In this interview, AZoM talks to Daniel Brau, Managing Director of Photonic Science, about the working principles of diffraction Laue cameras, and what makes Photonic Science's Laue crystal orientation systems so special.
How does Photonic Science’s Laue camera system work?
The Laue technique uses a back reflection geometry. We use a polychromatic low energy X-ray beam that runs through a detector and a sample that is situated on the other side of the detector. This reflects the X-ray beam and creates a set of diffraction spots that are then recorded directly onto the detector. Indexing the diffraction pattern is specific for each crystal orientation, which enables materials scientists and physicists to grow and then cutting crystals with electro-optical properties.
Laue Spots Sapphire Sample C-axis aligned.
What is Laue diffraction?
Going into detail on the physics of Laue cameras, they work by using X-rays that interact with electron clouds on a single crystal or an alloy. Bragg’s Law comes into play with Laue diffraction. Bragg’s Law is when the incident angle of the X-ray beam makes it so the difference in X-ray path lengths between the crystal planes is an integer number of wavelengths meaning that constructive interference occurs, which creates a diffracted beam.
If the reflected beam satisfies this law, the reflected beam is recorded onto the Laue detector. Overall, it is a relatively simple equation, which allows you to locate the spots according to a specific orientation of a crystal.
How do you acquire a Laue diffraction pattern?
For instance, if I wanted to measure a mis-cut angle from a crystallographic orientation down to < 0.1-degree accuracy, I would overlay a theoretical pattern onto an experimental one and then record the deviation from the theoretical spot position. The Bragg equation would let me derive the exact misorientation over a three angular axis of the crystal lattice with Photonic Science’s Laue software that was built to be dedicated to this purpose.
PSEL dedicated Laue software.
What components make up a Laue system?
Photonic Science’s Laue systems offer a high-brightness, micro-focus X-ray source, along with a low-noise, large-area X-ray detector. Along with this is either a manual or motorized stage where the sample is positioned. Historically, two kilowatt X-ray sources have been used in Laue cameras, but doing this required complicated cooling setups and the installations used a lot of power. Nowadays, only 25 W of effective power is needed for a Laue system.
Vertical Laue system.
What are the benefits of the Photonic Science Laue system?
Our system can cope with sub-millimeter range samples because it operates with a much smaller X-ray beam footprint that is delivered onto the sample. This, in conjunction with a large area, high-resolution detector, it is possible to reach orientation accuracy down to 0.05 degrees. Additionally, the system geometry can handle wafers and large ingots, along with larger components like turbine alloys.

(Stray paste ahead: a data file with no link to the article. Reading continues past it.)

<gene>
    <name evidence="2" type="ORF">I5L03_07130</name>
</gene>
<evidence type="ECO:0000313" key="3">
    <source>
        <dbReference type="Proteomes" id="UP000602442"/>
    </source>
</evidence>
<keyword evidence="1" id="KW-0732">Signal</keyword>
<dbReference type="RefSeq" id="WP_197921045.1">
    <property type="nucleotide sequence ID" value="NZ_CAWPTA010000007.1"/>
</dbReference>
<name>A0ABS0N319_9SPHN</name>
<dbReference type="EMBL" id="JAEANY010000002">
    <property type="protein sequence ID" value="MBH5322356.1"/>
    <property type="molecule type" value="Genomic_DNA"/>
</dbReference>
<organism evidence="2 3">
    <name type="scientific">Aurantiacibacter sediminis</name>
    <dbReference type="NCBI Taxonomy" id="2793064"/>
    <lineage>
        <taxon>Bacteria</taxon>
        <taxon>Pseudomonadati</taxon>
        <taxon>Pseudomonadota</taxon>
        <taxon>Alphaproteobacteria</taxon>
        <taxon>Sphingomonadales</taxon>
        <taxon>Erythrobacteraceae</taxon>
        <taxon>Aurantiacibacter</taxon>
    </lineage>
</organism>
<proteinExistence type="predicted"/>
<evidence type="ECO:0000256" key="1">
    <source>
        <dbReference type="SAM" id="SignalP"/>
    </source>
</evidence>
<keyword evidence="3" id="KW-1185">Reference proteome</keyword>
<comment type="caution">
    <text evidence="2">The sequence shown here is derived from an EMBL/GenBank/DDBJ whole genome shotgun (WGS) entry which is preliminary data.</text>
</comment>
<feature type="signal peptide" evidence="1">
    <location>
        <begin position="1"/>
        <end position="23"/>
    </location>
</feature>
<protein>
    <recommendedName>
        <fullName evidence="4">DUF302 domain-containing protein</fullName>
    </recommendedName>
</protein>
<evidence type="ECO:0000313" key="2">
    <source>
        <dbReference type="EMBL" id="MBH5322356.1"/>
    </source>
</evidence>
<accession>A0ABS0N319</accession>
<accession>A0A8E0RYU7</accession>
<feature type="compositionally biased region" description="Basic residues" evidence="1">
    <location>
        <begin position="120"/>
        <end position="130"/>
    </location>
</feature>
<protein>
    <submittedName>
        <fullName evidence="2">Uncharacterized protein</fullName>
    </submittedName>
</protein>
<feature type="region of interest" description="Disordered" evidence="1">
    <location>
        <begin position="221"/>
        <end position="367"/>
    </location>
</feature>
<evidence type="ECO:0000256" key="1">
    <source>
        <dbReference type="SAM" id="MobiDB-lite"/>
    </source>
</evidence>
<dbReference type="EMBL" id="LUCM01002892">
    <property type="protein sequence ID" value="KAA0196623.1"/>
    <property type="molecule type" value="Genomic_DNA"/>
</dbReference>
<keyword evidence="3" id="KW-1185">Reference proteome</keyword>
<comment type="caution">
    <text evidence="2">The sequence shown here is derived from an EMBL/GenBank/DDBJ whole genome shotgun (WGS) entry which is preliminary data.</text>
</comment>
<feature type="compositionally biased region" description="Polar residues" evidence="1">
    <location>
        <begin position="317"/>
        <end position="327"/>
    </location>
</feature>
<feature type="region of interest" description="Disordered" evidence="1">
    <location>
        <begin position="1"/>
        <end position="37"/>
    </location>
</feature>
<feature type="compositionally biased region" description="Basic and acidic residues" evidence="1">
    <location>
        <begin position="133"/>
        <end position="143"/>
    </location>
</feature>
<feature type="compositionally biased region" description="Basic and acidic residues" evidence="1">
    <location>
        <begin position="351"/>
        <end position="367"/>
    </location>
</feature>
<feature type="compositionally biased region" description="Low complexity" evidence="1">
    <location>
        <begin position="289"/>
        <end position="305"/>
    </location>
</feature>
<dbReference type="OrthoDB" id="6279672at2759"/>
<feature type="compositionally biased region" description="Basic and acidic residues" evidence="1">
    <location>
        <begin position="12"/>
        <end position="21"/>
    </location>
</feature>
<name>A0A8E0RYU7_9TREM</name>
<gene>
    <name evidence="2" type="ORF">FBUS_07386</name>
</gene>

What other features set Photonic Science’s Laue cameras apart from other systems available on the market?
As I have mentioned before, the X-ray beam footprint is a lot smaller. This means that our system can help material scientists and physicists identify subgrain structures and orientation. The system is able to acquire up to 10,000 orientation measurements automatically on large polycrystalline samples like solar cells, for example, which aids in understanding the effect of grain orientation versus cell efficiency.
Polycrystalline Silicon Wafer Scanner.
The system also comes with a range of accessories; could you talk us through what is available?
The Photonic Science systems can be customized to suit a user’s environment and particular requirements. Usually, we provide a turn-key solution to users, as well as sample holders, goniometers, and scanning stages used to align crystals on a routine basis before they are transferred to an appropriate cutting tool.
Automatic batch testing is applied to detector materials such as CdTe, GaAs, microelectronic substrates such as GaN, and piezo materials cut and diced as wafers. We will have sample holders capable of hosting up to 100 samples, and these can all be scanned using a single press button procedure.
Laser materials and sapphire are available in large bulk, heavy-duty stages. These are used to accommodate samples that can be anywhere from 10 kg up to >100 kg.
Thin-film orientation such as AlN is also controlled with the finest precision stages featuring a multi-point scanning routine.
Laue Crystal Orientation System.
What other information would you like readers to know?
To begin with, Photonic Science started selling these systems and cameras just for scientific applications. Now, we are producing Laue diffraction systems more often for industrial applications. Our systems are built to purpose, unlike old-fashioned and expensive diffraction systems. Currently, we have over 200 systems in operation in the field.
About Daniel Brau
Daniel studied Physics at Imperial College London and Universite of Paris Sud where he specialized in material science and thin film deposition. He joined Photonic Science in 1995 heading up the French Office in Grenoble. He was in the Sales and Marketing of Scientific Manager for Industrial and Surveillance cameras and Systems. In 2018 he moved to the UK company where he is now Managing Director. Daniel has been instrumental in the development of the company strategy and is heavily involved in new product innovation. He introduced one of the very first Laue systems to the market with the Institute Laue Langevin in 2011 and SWIR / InGaSa cameras in 2013. Daniel has a keen interest in X-ray detectors and has a very wide knowledge of both the technology and applications suited to these products.
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